Venice Beach, California, police are trying to find out who defaced a large piece of public art. The art was actually a series of anonymous graffiti adorning an area known as "the pit," and one day workers in unmarked vans came and scrubbed it off with whitewash.


The New York Times, December 26, 1996:
When a plaintiff wins a malpractice lawsuit, the size of the award has less to do with whether a doctor has done something wrong than with whether the patient is permanently disabled, according to a new study in the New England Journal of Medicine ...

The study, by Dr. Troyen A. Brennan and his colleagues at the Harvard School of Public Health, evaluated 46 New York State malpractice suits resolved after 10 years and found that the actions of the doctor did little to influence the outcome.

In 13 of the cases, where records showed that the doctor was not responsible for the injury that led to the lawsuit, the patients won 6 of the cases and were awarded an average settlement of $98,192.

In contrast, there were nine cases where the records showed the doctor was negligent. In five of those cases, the settlements averaged $66,944—nearly one-third less than when the doctor was not to blame.

The remaining 24 cases involved injuries that were caused by the underlying disease, not by the medical treatment the patient received. Nonetheless, the patients won 10 of those 24 cases and received a typical award of $28,760, often from an insurance company trying to avoid a costly trial.

Citing discriminatory housing rules that favor homosexual students, members of the heterosexual community at Ohio's Oberlin College are demanding the right to share dormitory rooms with roommates of the opposite sex. At Antioch College, another progressive Ohio school, coed room-sharing is already practiced.

As much of America prepared to celebrate Christmas, Vice President Al Gore donned religious vestments and gave a special sermon in honor of Winter Solstice at New York's Cathedral of St. John of the Divine. The festivity, which celebrated the pagan Earth Mother "Gaia," included the blessing of various creatures, including a live elephant and a basketful of earthworms.


The Orange County Register, January 7, 1997:
On Thursday, Disneyland officials announced they would close Pirates of the Caribbean for two months for refurbishment, including replacing a scene of amorous pirates chasing frightened wenches.

The new scene will depict a lesser pirate vice: gluttony. [Pirates chase after food rather than women.]

Yet a tour of the park Friday suggests that Disneyland—its stabs at cultural sensitivity aside—remains vulnerable to the PC police....

On the Jungle Cruise, for example, a fake hippopotamus rears out of the water and is promptly blown away by a pistol-wielding riverboat pilot....

Jenny Woods, a representative of People for the Ethical treatment of Animals, says the exhibit is sadly outdated—especially for a corporation that has done so much to engender a love of animals.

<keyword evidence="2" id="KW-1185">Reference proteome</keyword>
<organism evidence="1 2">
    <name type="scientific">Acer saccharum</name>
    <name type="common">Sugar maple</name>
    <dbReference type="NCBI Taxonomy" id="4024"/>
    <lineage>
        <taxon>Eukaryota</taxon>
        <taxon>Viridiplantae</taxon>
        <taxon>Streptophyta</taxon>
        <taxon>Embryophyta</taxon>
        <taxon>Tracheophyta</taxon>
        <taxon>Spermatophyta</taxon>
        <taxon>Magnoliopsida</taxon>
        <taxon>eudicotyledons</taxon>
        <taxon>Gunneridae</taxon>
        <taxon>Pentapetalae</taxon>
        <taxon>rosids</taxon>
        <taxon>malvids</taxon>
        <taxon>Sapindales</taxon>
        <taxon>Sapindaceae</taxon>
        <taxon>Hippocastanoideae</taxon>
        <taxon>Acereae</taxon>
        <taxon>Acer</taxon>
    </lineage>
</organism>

She suggested altering the scene to: "Hippos freed from the zoo by animal liberationists."


In order to ward off crank callers, a single Boston lawyer named Susan von Struensee added a fictitious man's name to her phone book listing. But when junk mail started arriving that was addressed to her fictitious husband "Wilhelm," she filed a complaint with the Massachusetts Commission Against Discrimination, charging three solicitors with gender discrimination.

An outdoor display by the Penn State art department included a statue of the Virgin Mary resting within what appeared to be a grotto setting but which was actually female genitals complete with surrounding pubic hair, emanating blood. When a priest from the Catholic campus ministry complained, he was told the work was intended to bring attention to "oppressed women in the church."

While giving its blessing to "vaginal" art, Penn State discourages nativity scenes as being contrary to the spirit of multiculturalism. The university banned a Christmas tree from its Old Main Hall.

The Milwaukee branch of the NAACP joined in a lawsuit to block implementation of Wisconsin's new school-choice program, which would give up to 15,000 poor children educational vouchers to spend at a wide array of private schools. Ninety-six percent of the students participating in the program are minorities, and the Milwaukee Community Journal finds that 90 percent of the black community supports the program.

Nevertheless, the NAACP argued that school choice violates the equal-protection clause of the Fourteenth Amendment, comparing the voucher program to efforts of southern whites to thumb their noses at desegregation efforts by sending their kids to private schools. According to the NAACP, some of the parents using vouchers choose to send their children to "virtually one-race schools," and "racially separate schools are inherently unequal."

[Ed.: Only 35 percent of the freshmen who entered public high schools in 1992 graduated in four years—in one school, only 13 percent did so. But for two predominantly black private schools in Milwaukee—Messmer High School, an independent Catholic school, and Urban Day, a K-8 independent school—the graduation rate is 98 percent.]